Saturday, 2 May 2020

The Reality of Second Year

So second year is over abruptly. Though yes I am still online doing my work, we had to make a unexpected move out of the house and move back home. To me it feels like this year is over, learning is still going on but the rest of the uni experience is over and I am kind of sad about it.

Second year, the first year where grades actually count for something, which is sightly terrifying. This year overall has been a lot more fun but with a few more breakdowns and more stress. Yes, the end of second year was tough and frustrating, with strikes left right and centre and coronavirus everywhere, it wasn't the worst year ever. This year consisted of several breakdowns, over what I couldn't tell you (I have no clue), but my friends definitely are what made this year more enjoyable, even during social distancing. 

Going into second year I wasn't really that excited to delve back into the whole learning process after what felt like forever off, because let's be honest 4 months is a long time. Being used to only 6 weeks between summer and a new term, I was very rusty in the first few weeks to say the least. This time around it took a lot more effort to get my motivational juices flowing but they came eventually (I think). In second year the content tends to become more specialised towards your actual degree, everything is a bit less broad, and that is what I have really loved about second year. I love learning more about specific marine life rather than just general biology. So for me I had modules based around vertebrates, marine species physiology and behaviour and marine ecology. Ecology and marine vertebrates, is something I want to specialise in the future so I did love the modules this year.

Depending on your living situation you tend to live in a house in second year rather than halls, and this gives you a lot more comfort and freedom. Living with your friends and just chilling in front of the TV with mario kart is a lot more enjoyable than being stuck in a dingy box room, which is what is struggled with mentally last year. In second year you feel more at home, you aren't really adjusting to university life anymore. Though stress and anxiety may be on the up, with an increased work load and pressure to get good grades that actually have to go towards your final grade. That along with starting to some what choose dissertation topics and the looming final year of university just around the corner, can be quite daunting (unless like me you are thinking of a masters to put of the impending doom of adult hood). This to me is slightly terrifying as, if I am honest, I am a perfectionist and this year has not been going too perfect grades wise, but I am hoping to pull it back in the online exams.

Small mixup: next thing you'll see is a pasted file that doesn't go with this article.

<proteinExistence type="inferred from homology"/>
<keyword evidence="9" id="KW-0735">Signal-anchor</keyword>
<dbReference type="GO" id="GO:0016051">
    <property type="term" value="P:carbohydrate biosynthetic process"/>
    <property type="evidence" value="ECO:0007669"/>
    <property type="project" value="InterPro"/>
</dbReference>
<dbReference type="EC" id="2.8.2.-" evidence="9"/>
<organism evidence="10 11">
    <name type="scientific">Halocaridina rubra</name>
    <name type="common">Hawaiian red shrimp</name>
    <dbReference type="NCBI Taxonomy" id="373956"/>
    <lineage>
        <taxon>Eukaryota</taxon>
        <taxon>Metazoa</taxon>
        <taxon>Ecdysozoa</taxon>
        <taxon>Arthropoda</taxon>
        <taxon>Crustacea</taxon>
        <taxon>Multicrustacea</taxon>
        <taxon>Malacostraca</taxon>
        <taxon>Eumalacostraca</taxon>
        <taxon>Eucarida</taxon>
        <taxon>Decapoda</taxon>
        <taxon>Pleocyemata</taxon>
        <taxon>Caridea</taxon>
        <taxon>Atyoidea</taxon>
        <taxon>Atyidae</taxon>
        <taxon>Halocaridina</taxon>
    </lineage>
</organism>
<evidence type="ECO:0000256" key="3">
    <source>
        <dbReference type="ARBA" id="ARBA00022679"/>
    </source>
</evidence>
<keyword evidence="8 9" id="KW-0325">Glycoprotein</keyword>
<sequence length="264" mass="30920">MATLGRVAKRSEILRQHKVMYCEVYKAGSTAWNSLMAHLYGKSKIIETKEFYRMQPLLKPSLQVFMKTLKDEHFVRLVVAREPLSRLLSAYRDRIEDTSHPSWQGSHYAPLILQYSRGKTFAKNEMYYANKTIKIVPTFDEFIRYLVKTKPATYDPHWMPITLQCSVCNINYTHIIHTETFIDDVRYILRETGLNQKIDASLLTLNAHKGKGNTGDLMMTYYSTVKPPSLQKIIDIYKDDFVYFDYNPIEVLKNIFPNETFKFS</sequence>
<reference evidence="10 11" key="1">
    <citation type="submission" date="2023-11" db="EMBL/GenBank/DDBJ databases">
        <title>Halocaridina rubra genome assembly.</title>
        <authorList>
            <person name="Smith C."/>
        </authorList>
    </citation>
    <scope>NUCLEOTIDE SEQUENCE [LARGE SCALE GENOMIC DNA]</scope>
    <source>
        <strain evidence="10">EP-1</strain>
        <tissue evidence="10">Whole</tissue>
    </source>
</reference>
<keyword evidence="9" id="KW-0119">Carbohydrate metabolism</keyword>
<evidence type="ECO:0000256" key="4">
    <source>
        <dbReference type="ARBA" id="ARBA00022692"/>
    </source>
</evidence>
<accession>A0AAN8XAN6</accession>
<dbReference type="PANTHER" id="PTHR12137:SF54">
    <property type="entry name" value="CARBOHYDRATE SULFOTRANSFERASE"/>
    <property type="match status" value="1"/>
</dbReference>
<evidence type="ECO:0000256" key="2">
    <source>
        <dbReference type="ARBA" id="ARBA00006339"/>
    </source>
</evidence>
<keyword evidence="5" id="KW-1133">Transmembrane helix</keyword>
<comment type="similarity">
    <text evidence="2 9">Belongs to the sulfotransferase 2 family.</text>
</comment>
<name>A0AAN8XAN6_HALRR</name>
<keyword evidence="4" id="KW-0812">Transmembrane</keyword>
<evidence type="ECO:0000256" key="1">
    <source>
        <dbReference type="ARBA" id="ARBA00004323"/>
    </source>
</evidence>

Overall learning gets harder, exams are tougher and overall motivation may be lacking in second year. However, the overall university experience in my opinion gets better. Do not revise too hard and make sure you have time to spend with your friends, have fun because it is nearly all over. I think my second year experience, like many others, is one that hopefully will not be repeated. Next year will hopefully be a little bit more on the normal front but I have no doubt it will bring another tonne of stress to add to my pile.

Around a year ago I posted my reality of first year of university, so if you are starting university next year and want to read it click here

Monday, 27 April 2020

Moving Away From Fast Fashion

In today’s climate it is important to think about becoming more sustainable, whether that be by reducing your plastic usage or going vegan. One topic people are unaware of however, is the impact of the fast fashion industry. We talk about the water usage involved in factory farming methods, though did you know it can take around 300 million gallons of water to create just one cotton t-shirt, with clothing also taking nearly 100 years to decompose in landfill when you get bored of it. The fashion industry is worth trillions of pounds and is the second highest polluting industry on earth, contributing to 10% of the worlds global carbon emissions.